The Serpent Nidhogg, Corpses and the Nigredo

You gotta hand it to the Norse myth-makers — a huge serpent eating corpses and gnawing at the root of the World Tree is a bit of a nightmare image.
According to Jung, the beginning of psychological work starts with the alchemical stage of the nigredo, the “point of maximum despair.” In images, it is associated with death, blackness, ravens, rotting corpses, the black sun.


niddhogg

In Norse myth, Nidhogg (“tearer of corpses”) is a monstrous serpent that gnaws almost perpetually at the deepest root of the World Tree Yggdrasil, threatening to destroy it. The serpent is always bickering with the eagle that houses in the top of the tree. Nidhogg lies on Nastrond in Niflheim and eats corpses to sustain itself.

Nidhogg or Nidhoggr is the Dragon, which inhabits the underworld Niflheim {dark world} in Norse mythology. The name Nidhogg has been variously translated as ‘striking full of hatred‘ and ‘dread biter’.

Living by the root of Yggdrasill the World Ash, in a pit of serpents, Nidhogg feeds on the bodies of the dead at Hvergelmir {the bubbling cauldron} the spring in Niflheim which is the source of the rivers of the world. When not feeding upon the dead Nidhogg gnaws at the root of Yggdrasill and sends taunting messages to the eagle perched in its high branches via the squirrel Ratatosk. Ratatosk in turn brings the eagles taunts back to Nidhogg.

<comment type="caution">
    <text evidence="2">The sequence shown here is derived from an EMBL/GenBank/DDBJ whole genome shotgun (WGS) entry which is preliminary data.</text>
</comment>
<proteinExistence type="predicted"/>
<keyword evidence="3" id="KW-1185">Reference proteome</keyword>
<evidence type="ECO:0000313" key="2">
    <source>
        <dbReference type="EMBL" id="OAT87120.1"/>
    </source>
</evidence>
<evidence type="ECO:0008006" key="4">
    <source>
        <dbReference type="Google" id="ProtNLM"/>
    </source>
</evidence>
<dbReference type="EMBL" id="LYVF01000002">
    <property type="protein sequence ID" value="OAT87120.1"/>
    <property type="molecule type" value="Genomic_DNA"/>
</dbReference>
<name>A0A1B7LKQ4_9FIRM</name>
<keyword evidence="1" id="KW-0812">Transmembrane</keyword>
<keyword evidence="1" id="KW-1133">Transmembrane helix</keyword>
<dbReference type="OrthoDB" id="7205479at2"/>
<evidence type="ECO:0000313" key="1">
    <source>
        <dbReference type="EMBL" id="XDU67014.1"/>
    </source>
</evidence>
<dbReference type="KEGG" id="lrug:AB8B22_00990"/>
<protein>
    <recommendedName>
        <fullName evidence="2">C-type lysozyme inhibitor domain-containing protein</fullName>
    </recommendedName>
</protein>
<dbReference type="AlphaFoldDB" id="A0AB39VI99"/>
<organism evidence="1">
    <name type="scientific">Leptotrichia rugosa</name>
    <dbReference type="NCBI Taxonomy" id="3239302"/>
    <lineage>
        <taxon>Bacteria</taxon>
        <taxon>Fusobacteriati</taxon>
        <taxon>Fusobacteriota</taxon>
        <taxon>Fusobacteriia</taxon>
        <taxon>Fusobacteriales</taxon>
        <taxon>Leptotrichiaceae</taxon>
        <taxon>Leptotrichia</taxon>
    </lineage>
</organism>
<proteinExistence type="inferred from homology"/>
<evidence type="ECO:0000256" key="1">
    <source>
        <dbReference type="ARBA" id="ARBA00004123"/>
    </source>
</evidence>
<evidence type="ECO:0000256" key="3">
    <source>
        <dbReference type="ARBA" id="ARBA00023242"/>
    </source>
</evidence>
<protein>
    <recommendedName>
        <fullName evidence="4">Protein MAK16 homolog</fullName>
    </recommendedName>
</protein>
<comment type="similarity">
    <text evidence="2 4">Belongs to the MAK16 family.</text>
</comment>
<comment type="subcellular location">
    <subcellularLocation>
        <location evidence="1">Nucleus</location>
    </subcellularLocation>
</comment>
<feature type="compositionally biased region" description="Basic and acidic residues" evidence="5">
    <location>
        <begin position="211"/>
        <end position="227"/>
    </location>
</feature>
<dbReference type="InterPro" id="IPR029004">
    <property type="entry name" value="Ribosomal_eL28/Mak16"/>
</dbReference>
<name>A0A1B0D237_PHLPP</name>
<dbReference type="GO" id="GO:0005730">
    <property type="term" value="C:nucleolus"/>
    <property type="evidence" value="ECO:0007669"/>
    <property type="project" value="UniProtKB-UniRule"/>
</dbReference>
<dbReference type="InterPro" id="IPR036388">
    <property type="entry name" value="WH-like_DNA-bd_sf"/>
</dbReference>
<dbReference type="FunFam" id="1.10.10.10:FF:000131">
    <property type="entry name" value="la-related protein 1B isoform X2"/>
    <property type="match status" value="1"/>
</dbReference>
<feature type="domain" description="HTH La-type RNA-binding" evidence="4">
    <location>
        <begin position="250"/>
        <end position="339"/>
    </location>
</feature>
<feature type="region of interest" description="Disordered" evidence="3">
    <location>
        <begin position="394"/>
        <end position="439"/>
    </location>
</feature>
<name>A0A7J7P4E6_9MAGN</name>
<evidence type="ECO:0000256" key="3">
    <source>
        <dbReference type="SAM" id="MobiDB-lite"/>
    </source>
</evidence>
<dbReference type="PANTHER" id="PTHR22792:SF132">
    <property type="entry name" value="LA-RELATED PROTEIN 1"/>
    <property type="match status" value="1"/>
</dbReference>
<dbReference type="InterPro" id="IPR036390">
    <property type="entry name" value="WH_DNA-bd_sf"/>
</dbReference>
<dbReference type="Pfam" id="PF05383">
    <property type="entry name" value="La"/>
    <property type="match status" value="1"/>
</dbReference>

In the act of gnawing the root, Nidhogg joins the four stags Dainn, Dvalinn, Duneyr and Durathor who graze the leaves and bark of Yggdrasill higher up.


Nidhogg rises at Ragnarok, bringing up the corpses of the dead to join battle. The dragon however survives to continue its existence in the new order that follows. Sources have suggested that Nidhogg’s continued presence in the new world is to provide an evil balance to the new good

Alchemy represents the projection of a drama both cosmic and spiritual in laboratory terms. The ‘opus magnum’ had two aims: the rescue of the human soul and the salvation of the cosmos . . This work is difficult and strewn with obstacles; the alchemical opus is dangerous. Right at the beginning you meet the “dragon,” the chthonic spirit, the “devil” or, as the alchemists called it, the “blackness,” the nigredo, and this encounter produces suffering. . .In the language of the alchemists, matter suffers until the nigredo disappears…

In psychological terms, the soul finds itself in the throes of melancholy, locked in a struggle with the ‘shadow’. The mystery of the coniunctio, the central mystery of alchemy, aims precisely at the synthesis of opposites, the assimilation of the blackness, the integration of the devil.
(Jung, 1952 interview with Mircea Eliade in Combat)

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